In [9, 10] we optimized the triangular mast with two clusters of guys using genetic algorithms and simulated annealing and revealed the dominant parameters for optimal design. In [11] the typical 96 m broadcasting antenna for mobilephone networks with an arbitrary number of guys’ clusters employing an evolutionary algorithm (EA) from Matlab [12] was optimized. Comparison of optimized mast structure with the typical industrial design revealed possibilities for significant reduction of steel expenditure. However, the simplified algorithm for evaluation of computational length between adjacent clusters of guys led to a socalled “checkerboard effect”: finer structural elements conditioned better objective function values, and some threshold values were needed to prevent excessive refinement of the structure. In this paper the exact computational lengths were used for checking the global stability constraints, and a special genome repair procedure was employed in EA. It is shown that the mass of the mast is significantly reduced by installing at least three guys’ clusters: the reduction of mass is up to 40% for a threeguylevel mast compared to a twolevel one, but starting from the fivelevel mast the mass slightly increases. Also, the optimal ranges of the determinant design parameters are discussed.
2. Problem Formulation
2.1. Idealizations
The structural behaviour of guyed masts is extremely complicated. The guys exhibit geometrically nonlinear behaviour and more at low pretensioning levels. Increasing the pretension forces decreases the nonlinearity and enhances lateral stiffness but simultaneously increases compressive loads and herewith the buckling probability for the mast. The mast itself can be also geometrically nonlinear due its slender structure. In addition to the substantial wind loads, the loads due to the selfweight of the mast with all auxiliary equipment and possible icing should be accounted for.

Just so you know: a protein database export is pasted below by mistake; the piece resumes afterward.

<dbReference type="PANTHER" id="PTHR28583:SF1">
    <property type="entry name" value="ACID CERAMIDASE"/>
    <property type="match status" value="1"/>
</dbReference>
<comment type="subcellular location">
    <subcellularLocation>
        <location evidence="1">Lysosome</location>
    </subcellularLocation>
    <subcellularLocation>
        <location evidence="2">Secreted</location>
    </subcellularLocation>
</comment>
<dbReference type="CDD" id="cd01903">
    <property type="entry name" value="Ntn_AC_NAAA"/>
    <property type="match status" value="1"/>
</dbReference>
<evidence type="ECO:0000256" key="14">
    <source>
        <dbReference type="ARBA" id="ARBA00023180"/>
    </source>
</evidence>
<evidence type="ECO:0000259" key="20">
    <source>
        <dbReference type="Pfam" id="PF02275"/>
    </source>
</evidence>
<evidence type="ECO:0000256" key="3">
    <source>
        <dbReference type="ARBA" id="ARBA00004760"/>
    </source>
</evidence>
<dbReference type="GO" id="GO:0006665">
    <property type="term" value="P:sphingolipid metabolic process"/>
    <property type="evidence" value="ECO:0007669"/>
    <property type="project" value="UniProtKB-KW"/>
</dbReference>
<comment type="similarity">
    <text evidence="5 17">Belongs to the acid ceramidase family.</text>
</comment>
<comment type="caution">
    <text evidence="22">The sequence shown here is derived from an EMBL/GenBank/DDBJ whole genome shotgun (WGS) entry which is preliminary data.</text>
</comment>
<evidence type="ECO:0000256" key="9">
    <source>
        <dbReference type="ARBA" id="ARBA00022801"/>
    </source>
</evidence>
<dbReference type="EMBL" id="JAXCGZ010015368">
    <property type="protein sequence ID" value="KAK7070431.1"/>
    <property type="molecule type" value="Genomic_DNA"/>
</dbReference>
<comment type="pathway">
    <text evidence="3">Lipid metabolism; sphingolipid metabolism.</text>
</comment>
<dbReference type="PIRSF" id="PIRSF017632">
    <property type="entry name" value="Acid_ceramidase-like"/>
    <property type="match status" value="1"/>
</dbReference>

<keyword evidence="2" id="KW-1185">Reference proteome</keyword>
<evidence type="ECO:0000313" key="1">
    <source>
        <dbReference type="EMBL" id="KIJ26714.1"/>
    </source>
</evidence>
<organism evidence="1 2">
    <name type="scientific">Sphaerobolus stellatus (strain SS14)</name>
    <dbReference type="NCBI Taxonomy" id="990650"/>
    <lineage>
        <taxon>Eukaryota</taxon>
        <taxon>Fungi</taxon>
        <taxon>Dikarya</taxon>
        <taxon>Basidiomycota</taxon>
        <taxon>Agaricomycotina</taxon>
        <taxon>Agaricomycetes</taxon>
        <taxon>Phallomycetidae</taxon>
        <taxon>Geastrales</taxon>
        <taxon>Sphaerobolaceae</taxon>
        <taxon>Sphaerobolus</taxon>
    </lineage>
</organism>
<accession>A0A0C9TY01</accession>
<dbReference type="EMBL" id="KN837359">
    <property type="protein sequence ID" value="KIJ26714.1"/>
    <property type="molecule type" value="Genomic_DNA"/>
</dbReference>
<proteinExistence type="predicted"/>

The use of optimization algorithms with tens of design parameters supposes analysing the mast structure and obtaining the objective function for any number of times. Therefore, a very fast and reliable analysis tool is a pure necessity, and we restrict the analysis only to the linear stage, approximately substituting the guys by the springs and compression forces on the shaft of the mast. The horizontal stiffness of springs is proportional to the displacements at the guy attachment node, and the vertical compression forces depend first of all on the prestress in the guy. The geometrically nonlinear verification solution of the same mast structure via finite element package Ansys proves these approximate assumptions are always on the safe side. In the Ansys solution the guys are represented by cable elements; each guy is divided into 10 elements. In Figure 3 both solutions for the horizontal displacements in the opposite direction to the wind are compared for the obtained best mast scheme: the 5 guys’ cluster mast. All geometrical data are presented in Table 2. The discrepancies in horizontal displacements are higher at the middle levels of the mast, but the differences in displacements of nodes at the mast top do not exceed 2% (Figure 3). Since higher displacements obtained by linearized simplified solution also cause higher stresses in the rigidly supported mast, the constraints (see (6)–(8), Section 2.2) slightly narrow the search space of optimization problem to the safer side. More important here is the coincidence of displacements at the mast top: analysis of the intermediate results of optimization reveals that the constraint most difficult to satisfy is the given maximum lateral displacement of the mast top.